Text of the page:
with "Braun 115" scrawled on It in
At the office of the Splltdorf company
the watchman said the name Braun was
familiar to htm and that he thought
the figures on the envelope were nn
employee's shop number. The name
Urnun did not appear on the payrolls
of last week anil the former records
were unavailable yesterday.
The man as described by Christie was
dark, smooth shaven and dressed In a
dark coat, light trousers and a soft
shirt. He seemed about 37 yeurs old,
weighed approximately 175 pounds and
was C feet 10 Inches tall.
Victor A. Harden, president of the
Mayor Lane Company, did not know
any of his employees who answered to
Three Men Fall Into Nea at Monaco
Sfiteial Cable Deepatcti to Int. Si;
Monaco, March 24. The. hydro-aeroplane
competitions began here to-day
with n great crowd watching the wonder
ful evolutions of the machines.
There was one accident which it was
thought at first had resulted fatally, I
hut fortunately tills turned out to bel
a mistake. Collier with a passenger and
a mechanic aboard was just alighting
when a wave overturned the machine I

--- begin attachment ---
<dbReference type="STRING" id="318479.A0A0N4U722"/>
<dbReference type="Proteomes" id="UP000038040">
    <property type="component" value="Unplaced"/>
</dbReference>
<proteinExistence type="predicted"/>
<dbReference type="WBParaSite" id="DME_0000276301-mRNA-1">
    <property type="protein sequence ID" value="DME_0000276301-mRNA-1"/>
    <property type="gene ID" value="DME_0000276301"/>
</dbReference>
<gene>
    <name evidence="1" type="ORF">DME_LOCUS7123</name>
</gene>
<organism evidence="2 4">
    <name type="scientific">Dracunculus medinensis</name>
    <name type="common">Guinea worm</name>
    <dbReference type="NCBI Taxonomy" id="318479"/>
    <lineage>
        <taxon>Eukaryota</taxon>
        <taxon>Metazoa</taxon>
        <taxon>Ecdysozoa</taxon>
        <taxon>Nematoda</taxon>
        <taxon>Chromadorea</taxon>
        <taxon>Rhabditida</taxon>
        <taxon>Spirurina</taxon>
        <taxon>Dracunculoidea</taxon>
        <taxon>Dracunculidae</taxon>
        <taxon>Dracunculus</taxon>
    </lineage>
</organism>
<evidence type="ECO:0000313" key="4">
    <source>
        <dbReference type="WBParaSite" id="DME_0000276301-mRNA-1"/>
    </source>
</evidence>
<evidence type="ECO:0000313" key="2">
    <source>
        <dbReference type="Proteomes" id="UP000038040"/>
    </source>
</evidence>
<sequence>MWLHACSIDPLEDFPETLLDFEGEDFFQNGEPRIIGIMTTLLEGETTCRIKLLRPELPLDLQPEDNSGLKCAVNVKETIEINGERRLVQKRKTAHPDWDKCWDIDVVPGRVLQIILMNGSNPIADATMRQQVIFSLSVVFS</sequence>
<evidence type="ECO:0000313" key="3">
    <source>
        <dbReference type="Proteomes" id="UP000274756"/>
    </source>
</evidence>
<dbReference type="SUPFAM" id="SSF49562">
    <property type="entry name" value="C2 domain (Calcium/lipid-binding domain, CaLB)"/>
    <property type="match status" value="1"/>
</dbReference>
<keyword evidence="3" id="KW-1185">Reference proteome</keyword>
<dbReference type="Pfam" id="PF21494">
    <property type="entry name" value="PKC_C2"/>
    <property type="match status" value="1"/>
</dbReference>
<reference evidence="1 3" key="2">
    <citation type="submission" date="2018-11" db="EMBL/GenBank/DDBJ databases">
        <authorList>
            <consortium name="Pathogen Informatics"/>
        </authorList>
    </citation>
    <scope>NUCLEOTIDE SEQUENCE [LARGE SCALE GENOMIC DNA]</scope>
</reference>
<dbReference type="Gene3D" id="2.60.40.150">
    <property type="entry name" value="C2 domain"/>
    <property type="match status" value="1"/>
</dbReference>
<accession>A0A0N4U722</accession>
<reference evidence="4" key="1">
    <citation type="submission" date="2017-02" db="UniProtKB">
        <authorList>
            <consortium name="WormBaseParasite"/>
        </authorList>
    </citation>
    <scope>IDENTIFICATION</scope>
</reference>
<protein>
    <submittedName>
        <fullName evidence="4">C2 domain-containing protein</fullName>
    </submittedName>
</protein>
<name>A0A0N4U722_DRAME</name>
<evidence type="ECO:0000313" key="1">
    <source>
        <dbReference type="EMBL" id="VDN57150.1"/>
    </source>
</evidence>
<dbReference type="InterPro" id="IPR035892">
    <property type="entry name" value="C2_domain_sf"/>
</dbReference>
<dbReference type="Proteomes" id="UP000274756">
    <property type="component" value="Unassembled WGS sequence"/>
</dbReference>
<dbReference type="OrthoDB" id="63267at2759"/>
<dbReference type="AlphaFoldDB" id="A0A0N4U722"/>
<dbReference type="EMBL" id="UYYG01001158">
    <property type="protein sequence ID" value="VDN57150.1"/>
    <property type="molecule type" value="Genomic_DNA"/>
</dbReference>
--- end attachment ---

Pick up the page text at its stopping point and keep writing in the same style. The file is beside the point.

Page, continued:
and all three worn thrown into the water,
They clung to tho side of an auto canoe,
nowever, aim were rescuea
The weather was favorable for the
tests. Paulhan was successful in four
tests in alighting and starting in calm
and rough water. Hugh Robinson, the
American aviator, in a Curtm triad, the
smallebt of the machine euteied for the
competitions, was equally successful,
Pilot Fischer also went through the
pieliminary tests in a satisfactory manner,
CALLED TO DOOR AND SHOT.
I Jirsrn Staggered Bark Among II I liiel
and Died An Arrest,
Christie Larsen, employed by the New
York Edison Company as a rigger, was
chot and killed in the hallway or the tene
ment wliero he lived on the third floor
of 334 East Fortieth street Inst night
after he had been called lo the door.
I .arson staggered back into his apart
ment and dropped deud with a bullet In
There wus a party on in thn apartment
at the tlmo ana harsen's brido of a year
and a hu If saw her husband full as she
sat with her four-months-old baby, Alloe,
in her arms. Larsen was 20 years old,
Mary Mitkay, a friend of tho Lumens
lu thn old country, had been vinltlng
them for a few days. She was 1H years
old Tnsterday, so the I Jirnens gave a jiarty
for her, inviting as many guests as tho
live small rooms would hold. About
0 o'olock last night a man known to the
f.nvwtta nnlv IIU Krtofl iiim in Ilia itnn.